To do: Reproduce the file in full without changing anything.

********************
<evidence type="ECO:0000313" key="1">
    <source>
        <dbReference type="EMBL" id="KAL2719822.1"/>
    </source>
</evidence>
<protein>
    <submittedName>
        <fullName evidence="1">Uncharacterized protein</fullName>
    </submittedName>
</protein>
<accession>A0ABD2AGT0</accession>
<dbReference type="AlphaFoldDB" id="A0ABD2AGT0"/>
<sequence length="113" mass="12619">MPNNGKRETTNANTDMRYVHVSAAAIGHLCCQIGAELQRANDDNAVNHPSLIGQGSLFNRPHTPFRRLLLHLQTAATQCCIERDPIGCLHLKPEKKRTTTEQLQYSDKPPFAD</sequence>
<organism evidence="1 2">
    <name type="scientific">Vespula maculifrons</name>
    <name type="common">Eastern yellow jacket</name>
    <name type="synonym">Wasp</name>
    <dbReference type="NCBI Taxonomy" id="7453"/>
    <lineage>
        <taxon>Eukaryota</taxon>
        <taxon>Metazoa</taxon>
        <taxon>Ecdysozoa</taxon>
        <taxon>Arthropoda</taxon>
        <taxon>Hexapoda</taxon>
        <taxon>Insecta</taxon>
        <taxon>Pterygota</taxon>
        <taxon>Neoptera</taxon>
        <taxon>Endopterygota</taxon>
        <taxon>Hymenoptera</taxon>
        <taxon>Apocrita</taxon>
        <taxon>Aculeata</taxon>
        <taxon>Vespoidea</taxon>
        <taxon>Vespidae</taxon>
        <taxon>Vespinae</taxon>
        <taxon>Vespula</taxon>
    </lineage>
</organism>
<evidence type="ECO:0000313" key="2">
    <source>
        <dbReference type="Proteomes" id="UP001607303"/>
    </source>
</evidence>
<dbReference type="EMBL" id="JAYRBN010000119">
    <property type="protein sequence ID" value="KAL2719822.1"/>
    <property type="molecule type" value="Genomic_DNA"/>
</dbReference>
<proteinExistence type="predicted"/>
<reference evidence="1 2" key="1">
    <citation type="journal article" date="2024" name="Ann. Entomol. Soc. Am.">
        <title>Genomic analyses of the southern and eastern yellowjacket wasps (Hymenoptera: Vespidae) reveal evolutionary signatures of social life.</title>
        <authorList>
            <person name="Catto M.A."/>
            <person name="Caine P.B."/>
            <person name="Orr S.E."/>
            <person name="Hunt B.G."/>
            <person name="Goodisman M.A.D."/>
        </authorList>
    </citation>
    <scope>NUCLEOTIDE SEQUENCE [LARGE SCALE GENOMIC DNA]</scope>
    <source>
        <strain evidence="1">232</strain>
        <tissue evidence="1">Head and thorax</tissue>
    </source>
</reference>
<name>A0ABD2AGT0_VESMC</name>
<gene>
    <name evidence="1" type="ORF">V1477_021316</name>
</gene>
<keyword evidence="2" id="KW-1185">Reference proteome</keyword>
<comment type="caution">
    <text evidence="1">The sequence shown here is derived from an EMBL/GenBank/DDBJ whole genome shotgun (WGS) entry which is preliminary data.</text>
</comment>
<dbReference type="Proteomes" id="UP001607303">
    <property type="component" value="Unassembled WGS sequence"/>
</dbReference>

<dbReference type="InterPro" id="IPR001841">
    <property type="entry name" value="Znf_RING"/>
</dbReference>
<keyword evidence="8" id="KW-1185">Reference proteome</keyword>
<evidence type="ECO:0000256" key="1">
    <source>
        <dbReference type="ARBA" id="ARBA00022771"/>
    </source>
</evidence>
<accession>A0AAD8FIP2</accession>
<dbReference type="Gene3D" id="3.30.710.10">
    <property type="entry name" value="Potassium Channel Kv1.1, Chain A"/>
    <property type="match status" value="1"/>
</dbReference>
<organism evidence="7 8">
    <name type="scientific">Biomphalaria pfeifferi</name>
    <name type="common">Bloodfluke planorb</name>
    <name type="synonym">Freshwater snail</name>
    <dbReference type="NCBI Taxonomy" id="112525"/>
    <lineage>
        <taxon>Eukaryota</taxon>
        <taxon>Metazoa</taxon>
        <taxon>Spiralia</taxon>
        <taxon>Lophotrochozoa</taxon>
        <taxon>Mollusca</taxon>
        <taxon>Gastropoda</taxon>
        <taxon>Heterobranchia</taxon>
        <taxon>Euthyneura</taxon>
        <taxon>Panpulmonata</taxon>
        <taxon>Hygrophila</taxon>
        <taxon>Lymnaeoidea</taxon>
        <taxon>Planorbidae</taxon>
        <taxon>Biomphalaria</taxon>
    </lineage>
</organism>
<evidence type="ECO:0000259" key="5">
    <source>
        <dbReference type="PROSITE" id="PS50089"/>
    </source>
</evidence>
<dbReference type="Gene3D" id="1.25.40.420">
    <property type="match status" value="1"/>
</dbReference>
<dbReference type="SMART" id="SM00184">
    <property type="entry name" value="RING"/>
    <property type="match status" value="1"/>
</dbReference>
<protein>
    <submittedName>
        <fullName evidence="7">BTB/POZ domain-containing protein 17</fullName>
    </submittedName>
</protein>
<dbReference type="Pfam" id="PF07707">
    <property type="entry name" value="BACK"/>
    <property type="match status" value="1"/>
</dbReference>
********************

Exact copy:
<evidence type="ECO:0000313" key="1">
    <source>
        <dbReference type="EMBL" id="KAL2719822.1"/>
    </source>
</evidence>
<protein>
    <submittedName>
        <fullName evidence="1">Uncharacterized protein</fullName>
    </submittedName>
</protein>
<accession>A0ABD2AGT0</accession>
<dbReference type="AlphaFoldDB" id="A0ABD2AGT0"/>
<sequence length="113" mass="12619">MPNNGKRETTNANTDMRYVHVSAAAIGHLCCQIGAELQRANDDNAVNHPSLIGQGSLFNRPHTPFRRLLLHLQTAATQCCIERDPIGCLHLKPEKKRTTTEQLQYSDKPPFAD</sequence>
<organism evidence="1 2">
    <name type="scientific">Vespula maculifrons</name>
    <name type="common">Eastern yellow jacket</name>
    <name type="synonym">Wasp</name>
    <dbReference type="NCBI Taxonomy" id="7453"/>
    <lineage>
        <taxon>Eukaryota</taxon>
        <taxon>Metazoa</taxon>
        <taxon>Ecdysozoa</taxon>
        <taxon>Arthropoda</taxon>
        <taxon>Hexapoda</taxon>
        <taxon>Insecta</taxon>
        <taxon>Pterygota</taxon>
        <taxon>Neoptera</taxon>
        <taxon>Endopterygota</taxon>
        <taxon>Hymenoptera</taxon>
        <taxon>Apocrita</taxon>
        <taxon>Aculeata</taxon>
        <taxon>Vespoidea</taxon>
        <taxon>Vespidae</taxon>
        <taxon>Vespinae</taxon>
        <taxon>Vespula</taxon>
    </lineage>
</organism>
<evidence type="ECO:0000313" key="2">
    <source>
        <dbReference type="Proteomes" id="UP001607303"/>
    </source>
</evidence>
<dbReference type="EMBL" id="JAYRBN010000119">
    <property type="protein sequence ID" value="KAL2719822.1"/>
    <property type="molecule type" value="Genomic_DNA"/>
</dbReference>
<proteinExistence type="predicted"/>
<reference evidence="1 2" key="1">
    <citation type="journal article" date="2024" name="Ann. Entomol. Soc. Am.">
        <title>Genomic analyses of the southern and eastern yellowjacket wasps (Hymenoptera: Vespidae) reveal evolutionary signatures of social life.</title>
        <authorList>
            <person name="Catto M.A."/>
            <person name="Caine P.B."/>
            <person name="Orr S.E."/>
            <person name="Hunt B.G."/>
            <person name="Goodisman M.A.D."/>
        </authorList>
    </citation>
    <scope>NUCLEOTIDE SEQUENCE [LARGE SCALE GENOMIC DNA]</scope>
    <source>
        <strain evidence="1">232</strain>
        <tissue evidence="1">Head and thorax</tissue>
    </source>
</reference>
<name>A0ABD2AGT0_VESMC</name>
<gene>
    <name evidence="1" type="ORF">V1477_021316</name>
</gene>
<keyword evidence="2" id="KW-1185">Reference proteome</keyword>
<comment type="caution">
    <text evidence="1">The sequence shown here is derived from an EMBL/GenBank/DDBJ whole genome shotgun (WGS) entry which is preliminary data.</text>
</comment>
<dbReference type="Proteomes" id="UP001607303">
    <property type="component" value="Unassembled WGS sequence"/>
</dbReference>

<dbReference type="InterPro" id="IPR001841">
    <property type="entry name" value="Znf_RING"/>
</dbReference>
<keyword evidence="8" id="KW-1185">Reference proteome</keyword>
<evidence type="ECO:0000256" key="1">
    <source>
        <dbReference type="ARBA" id="ARBA00022771"/>
    </source>
</evidence>
<accession>A0AAD8FIP2</accession>
<dbReference type="Gene3D" id="3.30.710.10">
    <property type="entry name" value="Potassium Channel Kv1.1, Chain A"/>
    <property type="match status" value="1"/>
</dbReference>
<organism evidence="7 8">
    <name type="scientific">Biomphalaria pfeifferi</name>
    <name type="common">Bloodfluke planorb</name>
    <name type="synonym">Freshwater snail</name>
    <dbReference type="NCBI Taxonomy" id="112525"/>
    <lineage>
        <taxon>Eukaryota</taxon>
        <taxon>Metazoa</taxon>
        <taxon>Spiralia</taxon>
        <taxon>Lophotrochozoa</taxon>
        <taxon>Mollusca</taxon>
        <taxon>Gastropoda</taxon>
        <taxon>Heterobranchia</taxon>
        <taxon>Euthyneura</taxon>
        <taxon>Panpulmonata</taxon>
        <taxon>Hygrophila</taxon>
        <taxon>Lymnaeoidea</taxon>
        <taxon>Planorbidae</taxon>
        <taxon>Biomphalaria</taxon>
    </lineage>
</organism>
<evidence type="ECO:0000259" key="5">
    <source>
        <dbReference type="PROSITE" id="PS50089"/>
    </source>
</evidence>
<dbReference type="Gene3D" id="1.25.40.420">
    <property type="match status" value="1"/>
</dbReference>
<dbReference type="SMART" id="SM00184">
    <property type="entry name" value="RING"/>
    <property type="match status" value="1"/>
</dbReference>
<protein>
    <submittedName>
        <fullName evidence="7">BTB/POZ domain-containing protein 17</fullName>
    </submittedName>
</protein>
<dbReference type="Pfam" id="PF07707">
    <property type="entry name" value="BACK"/>
    <property type="match status" value="1"/>
</dbReference>